Brother Edik approached the goat’s stall warily, since Answelica had a very hard head and was not hesitant to use it on any of the monks’ backsides, but what he did not expect to find was a young girl curled up fast asleep, holding on to Answelica’s ear as if it were a lifeline.
Beatryce could only remember her name, not her parents nor where she lived, but she could easily read anything put in front of her, which was a crime. Girls were not allowed to read. As a matter of fact, Edik had not even known that it was possible for females to read, so he shaved her head, put her into the smallest monk’s robe he could find, and took her into the monastery of The Order of the Chronicles of Sorrowing in order to protect her life, whatever that life might be.
Of course, Brother Edik knew what Beatryce did not: that there was a prophecy that read, “There will one day come a girl child who will unseat a king and bring about a great change.” The king and his counselor knew it, however, so Beatryce’s life was in danger, although no one knew why.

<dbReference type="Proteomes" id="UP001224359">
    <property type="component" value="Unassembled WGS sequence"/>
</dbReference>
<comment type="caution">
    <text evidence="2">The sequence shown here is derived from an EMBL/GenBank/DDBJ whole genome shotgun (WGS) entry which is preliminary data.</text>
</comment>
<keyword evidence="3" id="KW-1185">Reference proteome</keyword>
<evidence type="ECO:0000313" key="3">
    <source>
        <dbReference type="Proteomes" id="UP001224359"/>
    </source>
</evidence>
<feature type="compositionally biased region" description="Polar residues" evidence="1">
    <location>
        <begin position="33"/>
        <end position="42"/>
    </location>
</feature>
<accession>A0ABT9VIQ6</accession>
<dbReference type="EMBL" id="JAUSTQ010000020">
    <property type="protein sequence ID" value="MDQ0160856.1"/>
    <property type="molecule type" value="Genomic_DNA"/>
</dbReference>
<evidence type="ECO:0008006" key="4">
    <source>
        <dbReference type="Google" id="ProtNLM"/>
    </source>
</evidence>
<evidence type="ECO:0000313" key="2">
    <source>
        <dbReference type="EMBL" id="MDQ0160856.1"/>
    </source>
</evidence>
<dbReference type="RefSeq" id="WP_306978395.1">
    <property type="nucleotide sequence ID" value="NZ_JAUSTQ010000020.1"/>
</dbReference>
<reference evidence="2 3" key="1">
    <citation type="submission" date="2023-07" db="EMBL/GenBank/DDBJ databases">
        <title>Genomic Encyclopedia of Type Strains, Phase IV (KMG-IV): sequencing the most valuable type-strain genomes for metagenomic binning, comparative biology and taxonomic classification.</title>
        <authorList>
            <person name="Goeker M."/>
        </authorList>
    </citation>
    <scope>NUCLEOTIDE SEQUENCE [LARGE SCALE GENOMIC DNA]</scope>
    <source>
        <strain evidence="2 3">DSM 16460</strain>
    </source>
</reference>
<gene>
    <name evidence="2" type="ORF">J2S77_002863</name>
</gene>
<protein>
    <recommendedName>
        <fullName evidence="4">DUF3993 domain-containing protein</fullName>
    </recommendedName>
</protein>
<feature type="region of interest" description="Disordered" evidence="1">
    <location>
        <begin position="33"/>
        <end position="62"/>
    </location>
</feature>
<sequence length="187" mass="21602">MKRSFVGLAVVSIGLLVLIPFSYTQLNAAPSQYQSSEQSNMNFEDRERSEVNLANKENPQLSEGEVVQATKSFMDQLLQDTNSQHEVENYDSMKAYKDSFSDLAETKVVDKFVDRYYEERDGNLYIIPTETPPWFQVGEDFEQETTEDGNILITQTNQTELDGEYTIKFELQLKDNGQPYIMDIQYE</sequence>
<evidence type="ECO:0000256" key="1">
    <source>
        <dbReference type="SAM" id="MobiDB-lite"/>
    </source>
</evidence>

Every tale Kate DiCamillo spins turns to gold, and this one is no exception. Folded into this medieval story of a lost girl and a charmingly wicked goat are glimpses of glory, a good dose of feminism, nuggets of wisdom, and a stubborn hope for a brighter future. When it came time for Beatryce to prove that she could write, she slowly inscribed: “We shall all, in the end, be led to where we belong. We shall all, in the end, find our way home.” Indeed, we shall.
A luminous tale for ages eight to eighty-eight. Very highly recommended.
Disclaimer: I read a library copy of this book. Opinions expressed are solely my own and may not reflect those of my employer or anyone else.